Equalization is the act of increasing or decreasing the amplitude (loudness) of specific ranges of frequencies.
The most common form of EQ was once the ubiquitous bass and treble controls found on consumer audio equipment. These knobs or sliders allowed one to reduce or increase the amounts of both frequency ranges. (in my experience they were almost always cranked up on high).
Today, a few brave souls are using EQ to help adjust low frequencies anomalies in the room—mostly with the addition of a low cost easy to use DSP product like the MiniDSP. For $100 this device can take the analog output from your preamplifier and be used to feed a separate bass amplifier in a bi-amped system. Once inserted between the preamp and woofer amplifier, a simple and intuitive user interface can be used to adjust the bass response of your woofer.
Any loudspeaker with separate binding posts for woofer and tweeter can enjoy the benefits of biamping and EQ control using this simple setup.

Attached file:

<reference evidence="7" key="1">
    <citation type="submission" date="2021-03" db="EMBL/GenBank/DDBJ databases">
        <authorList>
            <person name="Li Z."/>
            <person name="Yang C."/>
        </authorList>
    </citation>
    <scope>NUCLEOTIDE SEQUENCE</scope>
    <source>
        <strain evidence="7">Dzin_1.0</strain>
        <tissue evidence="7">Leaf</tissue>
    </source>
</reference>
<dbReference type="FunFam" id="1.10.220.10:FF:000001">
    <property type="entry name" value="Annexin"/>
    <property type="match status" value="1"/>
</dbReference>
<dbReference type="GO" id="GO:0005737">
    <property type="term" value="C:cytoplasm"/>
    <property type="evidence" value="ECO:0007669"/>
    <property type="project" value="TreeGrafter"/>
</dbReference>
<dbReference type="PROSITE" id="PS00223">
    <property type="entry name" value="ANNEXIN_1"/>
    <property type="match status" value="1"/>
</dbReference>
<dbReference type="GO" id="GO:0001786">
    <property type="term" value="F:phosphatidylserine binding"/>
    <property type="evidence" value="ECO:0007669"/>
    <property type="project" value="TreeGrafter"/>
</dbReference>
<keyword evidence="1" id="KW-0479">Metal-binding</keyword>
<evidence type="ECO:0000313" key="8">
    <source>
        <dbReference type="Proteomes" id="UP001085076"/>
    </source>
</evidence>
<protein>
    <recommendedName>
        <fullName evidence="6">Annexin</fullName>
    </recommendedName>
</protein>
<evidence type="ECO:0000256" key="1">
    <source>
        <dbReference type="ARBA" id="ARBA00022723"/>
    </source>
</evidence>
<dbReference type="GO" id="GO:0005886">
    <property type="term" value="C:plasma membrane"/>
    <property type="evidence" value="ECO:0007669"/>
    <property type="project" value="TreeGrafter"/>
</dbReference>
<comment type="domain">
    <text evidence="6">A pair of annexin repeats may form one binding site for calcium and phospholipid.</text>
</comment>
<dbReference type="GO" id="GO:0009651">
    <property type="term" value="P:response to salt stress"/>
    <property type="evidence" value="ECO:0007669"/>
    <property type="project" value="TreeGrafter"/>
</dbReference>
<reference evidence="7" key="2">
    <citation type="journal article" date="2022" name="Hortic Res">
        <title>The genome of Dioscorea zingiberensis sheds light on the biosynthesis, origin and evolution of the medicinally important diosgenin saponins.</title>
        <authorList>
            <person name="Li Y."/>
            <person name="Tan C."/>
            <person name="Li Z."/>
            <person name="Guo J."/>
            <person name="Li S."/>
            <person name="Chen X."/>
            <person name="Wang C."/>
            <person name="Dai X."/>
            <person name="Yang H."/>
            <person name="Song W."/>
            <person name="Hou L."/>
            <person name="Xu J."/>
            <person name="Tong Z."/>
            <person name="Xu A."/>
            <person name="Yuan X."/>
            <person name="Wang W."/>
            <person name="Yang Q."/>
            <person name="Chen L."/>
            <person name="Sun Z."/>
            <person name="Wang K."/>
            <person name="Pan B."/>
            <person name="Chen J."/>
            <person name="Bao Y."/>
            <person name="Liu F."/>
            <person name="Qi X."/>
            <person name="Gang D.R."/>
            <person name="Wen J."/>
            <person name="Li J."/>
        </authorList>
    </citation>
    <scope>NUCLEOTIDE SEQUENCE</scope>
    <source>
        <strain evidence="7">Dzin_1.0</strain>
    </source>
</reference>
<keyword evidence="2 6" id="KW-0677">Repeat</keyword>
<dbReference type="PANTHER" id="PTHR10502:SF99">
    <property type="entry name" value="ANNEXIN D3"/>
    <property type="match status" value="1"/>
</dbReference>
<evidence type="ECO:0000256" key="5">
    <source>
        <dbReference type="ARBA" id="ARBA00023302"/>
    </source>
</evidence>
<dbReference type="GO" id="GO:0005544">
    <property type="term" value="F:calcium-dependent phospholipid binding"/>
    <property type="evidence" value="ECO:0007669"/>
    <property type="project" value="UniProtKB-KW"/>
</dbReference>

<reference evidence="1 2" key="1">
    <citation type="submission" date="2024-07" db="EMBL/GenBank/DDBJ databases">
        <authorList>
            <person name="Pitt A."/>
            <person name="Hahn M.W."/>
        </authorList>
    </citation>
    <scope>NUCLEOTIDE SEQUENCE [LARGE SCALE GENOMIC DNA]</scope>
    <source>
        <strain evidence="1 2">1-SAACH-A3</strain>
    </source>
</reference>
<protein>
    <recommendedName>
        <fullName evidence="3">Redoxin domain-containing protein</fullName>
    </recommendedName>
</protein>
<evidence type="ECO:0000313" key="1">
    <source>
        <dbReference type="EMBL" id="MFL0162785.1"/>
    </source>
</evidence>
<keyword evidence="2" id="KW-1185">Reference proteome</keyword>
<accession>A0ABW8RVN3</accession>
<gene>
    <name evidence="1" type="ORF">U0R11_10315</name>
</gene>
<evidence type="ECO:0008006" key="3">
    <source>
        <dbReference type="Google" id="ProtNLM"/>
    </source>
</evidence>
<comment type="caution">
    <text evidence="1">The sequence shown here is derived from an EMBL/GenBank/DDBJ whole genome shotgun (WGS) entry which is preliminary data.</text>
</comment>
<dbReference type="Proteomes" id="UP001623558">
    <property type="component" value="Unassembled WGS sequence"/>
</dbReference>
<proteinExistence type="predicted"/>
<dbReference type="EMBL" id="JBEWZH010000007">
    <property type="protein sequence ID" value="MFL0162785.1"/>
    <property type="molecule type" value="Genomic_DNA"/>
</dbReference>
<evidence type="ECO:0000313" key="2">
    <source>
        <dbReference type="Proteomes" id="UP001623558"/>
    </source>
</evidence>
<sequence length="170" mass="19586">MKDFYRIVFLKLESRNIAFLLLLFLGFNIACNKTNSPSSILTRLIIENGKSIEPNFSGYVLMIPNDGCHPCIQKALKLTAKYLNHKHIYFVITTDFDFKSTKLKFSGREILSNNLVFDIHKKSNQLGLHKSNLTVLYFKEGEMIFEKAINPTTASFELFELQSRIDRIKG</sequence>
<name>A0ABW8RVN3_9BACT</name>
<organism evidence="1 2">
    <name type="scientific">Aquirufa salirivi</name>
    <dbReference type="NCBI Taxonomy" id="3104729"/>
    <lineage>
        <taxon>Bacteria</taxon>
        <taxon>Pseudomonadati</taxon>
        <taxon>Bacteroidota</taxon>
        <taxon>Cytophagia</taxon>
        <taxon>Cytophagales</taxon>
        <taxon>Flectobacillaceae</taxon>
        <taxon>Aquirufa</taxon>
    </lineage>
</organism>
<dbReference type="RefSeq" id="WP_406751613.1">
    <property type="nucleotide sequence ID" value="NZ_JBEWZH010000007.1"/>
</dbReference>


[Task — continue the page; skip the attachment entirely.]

While I wouldn’t recommend trying this for anything other than a woofer, it can be helpful in smoothing out the peaks and bumps caused by room modes and standing waves.
While peaks and bumps are easy to eliminate fixing the dips and valleys caused by the room are almost always impossible to fix. That’s because the loss of bass frequencies in a room are caused by cancellation (just as peaks and bumps are caused by addition). And unfortunately, regardless of how much more loudness you pump into the system at those frequencies, the cancellations just keep doing their thing.
So, should you go down this EQ road, just be mindful the most valuable improvement you can hope for is the reduction of peak and boom, not the pickup of missing bass.